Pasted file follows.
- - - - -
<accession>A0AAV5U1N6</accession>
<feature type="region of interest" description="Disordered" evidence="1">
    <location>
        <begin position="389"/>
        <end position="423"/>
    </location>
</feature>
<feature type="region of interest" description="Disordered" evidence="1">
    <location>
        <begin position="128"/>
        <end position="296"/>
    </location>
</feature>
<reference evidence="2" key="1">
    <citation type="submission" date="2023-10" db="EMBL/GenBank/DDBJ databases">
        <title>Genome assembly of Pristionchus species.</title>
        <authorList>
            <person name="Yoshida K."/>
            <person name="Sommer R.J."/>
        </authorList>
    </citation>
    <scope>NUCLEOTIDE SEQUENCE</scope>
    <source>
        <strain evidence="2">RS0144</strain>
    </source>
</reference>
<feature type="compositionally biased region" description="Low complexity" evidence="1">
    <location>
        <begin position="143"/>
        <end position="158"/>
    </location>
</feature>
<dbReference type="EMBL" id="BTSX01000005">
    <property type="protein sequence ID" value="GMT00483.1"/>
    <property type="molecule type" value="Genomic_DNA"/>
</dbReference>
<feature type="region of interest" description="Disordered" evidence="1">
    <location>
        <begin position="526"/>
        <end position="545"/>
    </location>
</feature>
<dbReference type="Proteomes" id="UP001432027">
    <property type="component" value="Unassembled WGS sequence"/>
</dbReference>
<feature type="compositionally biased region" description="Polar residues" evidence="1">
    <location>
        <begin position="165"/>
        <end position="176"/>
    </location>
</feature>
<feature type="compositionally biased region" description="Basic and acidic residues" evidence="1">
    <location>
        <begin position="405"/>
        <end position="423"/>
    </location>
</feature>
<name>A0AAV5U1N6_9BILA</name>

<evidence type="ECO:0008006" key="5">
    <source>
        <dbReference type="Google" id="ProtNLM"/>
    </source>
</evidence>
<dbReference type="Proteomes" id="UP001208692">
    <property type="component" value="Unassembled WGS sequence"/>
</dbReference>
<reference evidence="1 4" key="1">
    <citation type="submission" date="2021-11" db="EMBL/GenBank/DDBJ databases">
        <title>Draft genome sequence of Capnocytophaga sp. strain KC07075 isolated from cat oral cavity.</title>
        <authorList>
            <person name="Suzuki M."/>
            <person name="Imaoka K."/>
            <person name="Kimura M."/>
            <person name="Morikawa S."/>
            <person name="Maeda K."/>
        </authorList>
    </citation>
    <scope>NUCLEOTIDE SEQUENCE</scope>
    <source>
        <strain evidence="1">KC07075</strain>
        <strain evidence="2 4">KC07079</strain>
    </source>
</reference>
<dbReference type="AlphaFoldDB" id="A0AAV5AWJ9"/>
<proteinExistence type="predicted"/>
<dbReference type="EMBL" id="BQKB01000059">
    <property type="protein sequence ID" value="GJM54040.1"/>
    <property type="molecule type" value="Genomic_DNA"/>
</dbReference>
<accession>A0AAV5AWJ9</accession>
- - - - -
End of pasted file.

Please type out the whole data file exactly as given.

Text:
<accession>A0AAV5U1N6</accession>
<feature type="region of interest" description="Disordered" evidence="1">
    <location>
        <begin position="389"/>
        <end position="423"/>
    </location>
</feature>
<feature type="region of interest" description="Disordered" evidence="1">
    <location>
        <begin position="128"/>
        <end position="296"/>
    </location>
</feature>
<reference evidence="2" key="1">
    <citation type="submission" date="2023-10" db="EMBL/GenBank/DDBJ databases">
        <title>Genome assembly of Pristionchus species.</title>
        <authorList>
            <person name="Yoshida K."/>
            <person name="Sommer R.J."/>
        </authorList>
    </citation>
    <scope>NUCLEOTIDE SEQUENCE</scope>
    <source>
        <strain evidence="2">RS0144</strain>
    </source>
</reference>
<feature type="compositionally biased region" description="Low complexity" evidence="1">
    <location>
        <begin position="143"/>
        <end position="158"/>
    </location>
</feature>
<dbReference type="EMBL" id="BTSX01000005">
    <property type="protein sequence ID" value="GMT00483.1"/>
    <property type="molecule type" value="Genomic_DNA"/>
</dbReference>
<feature type="region of interest" description="Disordered" evidence="1">
    <location>
        <begin position="526"/>
        <end position="545"/>
    </location>
</feature>
<dbReference type="Proteomes" id="UP001432027">
    <property type="component" value="Unassembled WGS sequence"/>
</dbReference>
<feature type="compositionally biased region" description="Polar residues" evidence="1">
    <location>
        <begin position="165"/>
        <end position="176"/>
    </location>
</feature>
<feature type="compositionally biased region" description="Basic and acidic residues" evidence="1">
    <location>
        <begin position="405"/>
        <end position="423"/>
    </location>
</feature>
<name>A0AAV5U1N6_9BILA</name>

<evidence type="ECO:0008006" key="5">
    <source>
        <dbReference type="Google" id="ProtNLM"/>
    </source>
</evidence>
<dbReference type="Proteomes" id="UP001208692">
    <property type="component" value="Unassembled WGS sequence"/>
</dbReference>
<reference evidence="1 4" key="1">
    <citation type="submission" date="2021-11" db="EMBL/GenBank/DDBJ databases">
        <title>Draft genome sequence of Capnocytophaga sp. strain KC07075 isolated from cat oral cavity.</title>
        <authorList>
            <person name="Suzuki M."/>
            <person name="Imaoka K."/>
            <person name="Kimura M."/>
            <person name="Morikawa S."/>
            <person name="Maeda K."/>
        </authorList>
    </citation>
    <scope>NUCLEOTIDE SEQUENCE</scope>
    <source>
        <strain evidence="1">KC07075</strain>
        <strain evidence="2 4">KC07079</strain>
    </source>
</reference>
<dbReference type="AlphaFoldDB" id="A0AAV5AWJ9"/>
<proteinExistence type="predicted"/>
<dbReference type="EMBL" id="BQKB01000059">
    <property type="protein sequence ID" value="GJM54040.1"/>
    <property type="molecule type" value="Genomic_DNA"/>
</dbReference>
<accession>A0AAV5AWJ9</accession>